Humans of UK: Engineering alum Savannah Lewis
LEXINGTON, Ky. (Feb. 3, 2023) — With origins dating back to 1915, today, Black History Month is a time to honor the contributions and legacy of Black Americans across U.S. history and society — from activists and civil rights pioneers to leaders in industry, politics, science and culture.
At the University of Kentucky, that sentiment holds true.
In celebrating Black History Month, throughout February UK’s social media channels are featuring Black students, faculty, staff and alumni who have shared their stories of what Black History Month means to them and why it is important.
Today, UK graduate Savannah Lewis is featured.
Lewis graduated from UK in December 2022 with a degree in electrical engineering. During her time at UK, she also served as vice president of the National Society of Black Engineers (NSBE) student chapter. She achieved many milestones throughout her engineering journey, from accepting a co-op position with the National Air and Space Intelligence Center to being awarded the 2020 Outstanding Junior Award from the Department of Electrical and Computer Engineering.
As the first person in her family to pursue a bachelor’s degree and study engineering, Lewis describes the feeling as daunting yet amazing. She said she felt unprepared for what was coming, but now every accomplishment she achieves means so much to her.
“Also knowing that I am helping this profession become more diverse by increasing representation makes me extremely proud,” Lewis said.
Read more about what inspires Lewis and why she celebrates Black History Month below.
“What does Black History Month mean to you and why is it important?”
Lewis: There's so much history that is untold in our normal K-12 curriculum in the U. S. because it's only told from one perspective. Before high school or college, I never knew about half the Black influential people throughout history We were only told about just Harriet Tubman, Fredrick Douglass and MLK and maybe how famous people of the Black renaissance thrilled, but these are only small snippets of a larger timeline. Having a month dedicated to diving deeper into more influential and less promoted great Black people forces a lot of Americans to see history from a different point of view and include all those who were erased or forgotten throughout time. It's my hope that Black history becomes more vocalized and appreciated to the point that February isn't the only month where these stories will be told and uplifted.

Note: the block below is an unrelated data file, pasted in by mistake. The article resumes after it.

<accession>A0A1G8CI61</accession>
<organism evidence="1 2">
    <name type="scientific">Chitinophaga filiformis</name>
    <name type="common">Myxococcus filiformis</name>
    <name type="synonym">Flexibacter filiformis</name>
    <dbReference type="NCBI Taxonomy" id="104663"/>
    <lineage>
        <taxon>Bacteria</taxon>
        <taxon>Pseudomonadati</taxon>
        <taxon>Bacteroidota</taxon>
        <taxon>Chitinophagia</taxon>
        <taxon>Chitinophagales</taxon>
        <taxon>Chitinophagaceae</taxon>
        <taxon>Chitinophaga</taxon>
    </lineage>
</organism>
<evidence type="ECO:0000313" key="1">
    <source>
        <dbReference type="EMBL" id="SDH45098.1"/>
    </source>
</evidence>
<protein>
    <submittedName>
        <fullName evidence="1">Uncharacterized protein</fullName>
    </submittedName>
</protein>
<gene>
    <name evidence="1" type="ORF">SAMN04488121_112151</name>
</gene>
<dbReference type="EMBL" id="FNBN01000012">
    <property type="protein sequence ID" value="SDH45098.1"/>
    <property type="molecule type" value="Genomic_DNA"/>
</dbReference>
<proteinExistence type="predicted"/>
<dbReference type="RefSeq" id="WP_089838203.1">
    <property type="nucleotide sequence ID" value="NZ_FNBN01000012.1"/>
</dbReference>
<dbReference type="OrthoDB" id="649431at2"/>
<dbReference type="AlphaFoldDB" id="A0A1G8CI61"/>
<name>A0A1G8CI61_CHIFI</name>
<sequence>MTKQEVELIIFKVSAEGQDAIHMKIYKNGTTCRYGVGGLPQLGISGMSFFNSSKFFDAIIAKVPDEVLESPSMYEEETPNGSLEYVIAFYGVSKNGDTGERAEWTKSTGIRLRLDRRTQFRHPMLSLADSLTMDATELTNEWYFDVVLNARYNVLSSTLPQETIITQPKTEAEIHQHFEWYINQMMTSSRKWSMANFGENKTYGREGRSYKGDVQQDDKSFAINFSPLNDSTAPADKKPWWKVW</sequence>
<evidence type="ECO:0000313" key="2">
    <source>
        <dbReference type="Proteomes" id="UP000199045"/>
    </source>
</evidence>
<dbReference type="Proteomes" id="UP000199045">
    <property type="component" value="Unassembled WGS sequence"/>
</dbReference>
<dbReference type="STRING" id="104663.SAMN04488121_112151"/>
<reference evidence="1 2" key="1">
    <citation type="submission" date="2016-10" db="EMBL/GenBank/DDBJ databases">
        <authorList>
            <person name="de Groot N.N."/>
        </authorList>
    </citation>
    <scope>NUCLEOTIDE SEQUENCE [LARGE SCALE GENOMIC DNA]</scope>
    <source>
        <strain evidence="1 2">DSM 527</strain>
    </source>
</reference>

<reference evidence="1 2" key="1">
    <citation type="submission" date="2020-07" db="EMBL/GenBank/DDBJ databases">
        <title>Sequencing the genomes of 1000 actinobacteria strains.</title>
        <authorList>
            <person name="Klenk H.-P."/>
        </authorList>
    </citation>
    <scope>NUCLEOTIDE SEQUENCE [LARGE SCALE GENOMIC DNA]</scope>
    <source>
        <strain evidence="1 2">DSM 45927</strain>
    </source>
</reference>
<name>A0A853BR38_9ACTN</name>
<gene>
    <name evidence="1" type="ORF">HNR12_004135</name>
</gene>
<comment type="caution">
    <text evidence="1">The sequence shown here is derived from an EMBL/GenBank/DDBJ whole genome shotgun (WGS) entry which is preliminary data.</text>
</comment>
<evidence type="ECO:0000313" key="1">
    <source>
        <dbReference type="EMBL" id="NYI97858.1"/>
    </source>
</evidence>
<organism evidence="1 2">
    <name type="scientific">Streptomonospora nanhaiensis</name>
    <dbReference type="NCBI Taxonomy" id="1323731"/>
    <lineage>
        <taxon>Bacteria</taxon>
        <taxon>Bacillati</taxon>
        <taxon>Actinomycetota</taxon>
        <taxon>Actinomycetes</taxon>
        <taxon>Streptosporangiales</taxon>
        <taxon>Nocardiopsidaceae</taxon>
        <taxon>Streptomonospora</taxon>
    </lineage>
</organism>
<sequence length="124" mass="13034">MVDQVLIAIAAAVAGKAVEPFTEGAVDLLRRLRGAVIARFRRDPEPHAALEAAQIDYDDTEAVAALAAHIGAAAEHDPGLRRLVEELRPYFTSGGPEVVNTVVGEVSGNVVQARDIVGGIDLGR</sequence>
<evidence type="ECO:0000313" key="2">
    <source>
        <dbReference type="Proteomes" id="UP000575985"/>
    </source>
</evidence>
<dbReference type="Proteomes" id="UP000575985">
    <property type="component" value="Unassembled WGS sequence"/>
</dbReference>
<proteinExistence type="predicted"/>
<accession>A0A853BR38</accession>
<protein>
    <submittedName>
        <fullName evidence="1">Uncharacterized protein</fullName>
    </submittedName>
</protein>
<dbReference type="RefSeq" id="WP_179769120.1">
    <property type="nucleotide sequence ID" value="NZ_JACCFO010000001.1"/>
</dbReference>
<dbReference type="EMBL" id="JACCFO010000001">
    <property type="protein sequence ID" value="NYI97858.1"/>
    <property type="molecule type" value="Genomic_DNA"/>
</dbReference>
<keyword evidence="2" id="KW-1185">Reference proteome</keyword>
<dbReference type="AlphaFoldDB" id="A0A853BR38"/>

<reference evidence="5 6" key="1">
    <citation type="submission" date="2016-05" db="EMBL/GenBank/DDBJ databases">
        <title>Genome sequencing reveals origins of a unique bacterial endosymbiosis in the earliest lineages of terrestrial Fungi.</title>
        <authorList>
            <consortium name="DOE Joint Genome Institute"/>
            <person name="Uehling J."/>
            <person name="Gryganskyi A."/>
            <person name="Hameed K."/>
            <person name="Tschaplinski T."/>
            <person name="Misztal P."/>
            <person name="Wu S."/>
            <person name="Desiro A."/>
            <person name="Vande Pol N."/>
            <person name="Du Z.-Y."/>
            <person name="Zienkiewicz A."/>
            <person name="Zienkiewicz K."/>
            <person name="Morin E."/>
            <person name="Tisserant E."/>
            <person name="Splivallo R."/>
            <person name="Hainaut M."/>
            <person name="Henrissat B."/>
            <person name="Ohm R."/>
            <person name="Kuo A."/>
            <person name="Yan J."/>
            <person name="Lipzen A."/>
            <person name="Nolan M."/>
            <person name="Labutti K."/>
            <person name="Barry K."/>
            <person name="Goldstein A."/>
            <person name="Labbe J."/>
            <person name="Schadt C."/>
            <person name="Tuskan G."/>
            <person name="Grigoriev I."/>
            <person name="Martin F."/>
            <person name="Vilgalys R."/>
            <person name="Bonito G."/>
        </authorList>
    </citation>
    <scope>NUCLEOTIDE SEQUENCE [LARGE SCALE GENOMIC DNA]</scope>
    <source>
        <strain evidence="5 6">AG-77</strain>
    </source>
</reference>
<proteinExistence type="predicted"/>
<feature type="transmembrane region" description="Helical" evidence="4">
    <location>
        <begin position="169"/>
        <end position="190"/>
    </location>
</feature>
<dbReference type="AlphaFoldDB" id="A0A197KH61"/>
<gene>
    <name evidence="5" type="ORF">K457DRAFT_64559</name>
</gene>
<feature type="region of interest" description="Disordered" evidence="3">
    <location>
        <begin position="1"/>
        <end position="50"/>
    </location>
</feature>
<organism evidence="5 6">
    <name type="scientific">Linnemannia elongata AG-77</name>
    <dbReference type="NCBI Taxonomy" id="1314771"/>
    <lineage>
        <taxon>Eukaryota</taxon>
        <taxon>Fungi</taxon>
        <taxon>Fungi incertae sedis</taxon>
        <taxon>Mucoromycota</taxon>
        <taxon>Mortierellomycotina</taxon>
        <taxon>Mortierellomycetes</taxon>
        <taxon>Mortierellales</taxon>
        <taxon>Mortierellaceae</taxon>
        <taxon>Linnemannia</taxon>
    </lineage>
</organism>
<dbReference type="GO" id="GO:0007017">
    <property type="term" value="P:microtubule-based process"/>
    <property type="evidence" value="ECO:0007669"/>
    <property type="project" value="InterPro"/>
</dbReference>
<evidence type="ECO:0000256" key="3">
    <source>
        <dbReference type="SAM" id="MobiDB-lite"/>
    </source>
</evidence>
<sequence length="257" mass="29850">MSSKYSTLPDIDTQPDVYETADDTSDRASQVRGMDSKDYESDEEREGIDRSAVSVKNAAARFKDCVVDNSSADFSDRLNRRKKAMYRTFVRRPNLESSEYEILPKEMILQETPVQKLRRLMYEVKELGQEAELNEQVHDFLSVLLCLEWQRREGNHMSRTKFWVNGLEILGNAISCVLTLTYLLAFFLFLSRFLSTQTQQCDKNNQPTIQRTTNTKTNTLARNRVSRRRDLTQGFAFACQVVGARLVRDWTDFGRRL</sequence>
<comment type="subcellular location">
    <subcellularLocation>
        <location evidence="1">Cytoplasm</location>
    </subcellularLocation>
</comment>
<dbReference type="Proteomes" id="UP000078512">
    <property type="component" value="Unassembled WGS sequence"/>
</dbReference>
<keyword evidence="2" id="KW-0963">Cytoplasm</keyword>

“Who has been your biggest inspiration?”
Lewis: My biggest inspiration is my parents. They both were always passionate hard workers who dedicated themselves to taking care of their loved ones. They were also dedicated to dream bigger and do more. Both went back to college to get their associate degrees while I was in middle school. Over 40, full-time workers and nontraditional students they beat the odds and excelled, they even made the Dean's List a few times. That really made me want to chase all my dreams, because they never gave up or put an expiration date on theirs.
“What motivates you?”
Lewis: My motivation stems from a huge longing of knowledge. Even as a kid, I wanted to know everything, read every book, learn every word and know what everything was. My family kept encyclopedias in the house, and I can still go back and see little scribbles, highlights and notes I would write in them, you'd think I was studying or something. But I just loved doing that, because the more I knew, the more capable and powerful I felt. And that's what has carried me through today, my longing to stay curious and learn more
“Are there any Black public figures who have spoken about mental health who inspire you?”
Lewis: Most recently, I saw one of my favorite young, rising actors, Abraham Da'Vinchi ("BMF") spoke about mental health coming into 2023. He focused on how important "mind reading" is or in other words being able to focus on, work through and uplift your thoughts or feelings by way of therapy. In the Black community it is often hard to express emotion or feelings without feeling rejected, less-than or inadequate. I'm so glad that that narrative is finally changing and people are speaking out more about an issue that is more common than most believe. I myself struggled a lot with anxiety and depression throughout college and I'm extremely grateful that I took the time to go to therapy and get help, it's definitely a huge outlet.
Follow along with this social media series on Facebook, Twitter and Instagram, and on digital signage across campus.
For more information on the university's diversity, equity and inclusion efforts, visit the DEI website. The DEI website is home to information about DEI-related resources available to faculty, staff and students; events and organizations; news and campus messages; and updates on DEI efforts around campus.
As the state’s flagship, land-grant institution, the University of Kentucky exists to advance the Commonwealth. We do that by preparing the next generation of leaders — placing students at the heart of everything we do — and transforming the lives of Kentuckians through education, research and creative work, service and health care. We pride ourselves on being a catalyst for breakthroughs and a force for healing, a place where ingenuity unfolds. It's all made possible by our people — visionaries, disruptors and pioneers — who make up 200 academic programs, a $501 million research and development enterprise and a world-class medical center, all on one campus.
In 2022, UK was ranked by Forbes as one of the “Best Employers for New Grads” and named a “Diversity Champion” by INSIGHT into Diversity, a testament to our commitment to advance Kentucky and create a community of belonging for everyone. While our mission looks different in many ways than it did in 1865, the vision of service to our Commonwealth and the world remains the same. We are the University for Kentucky.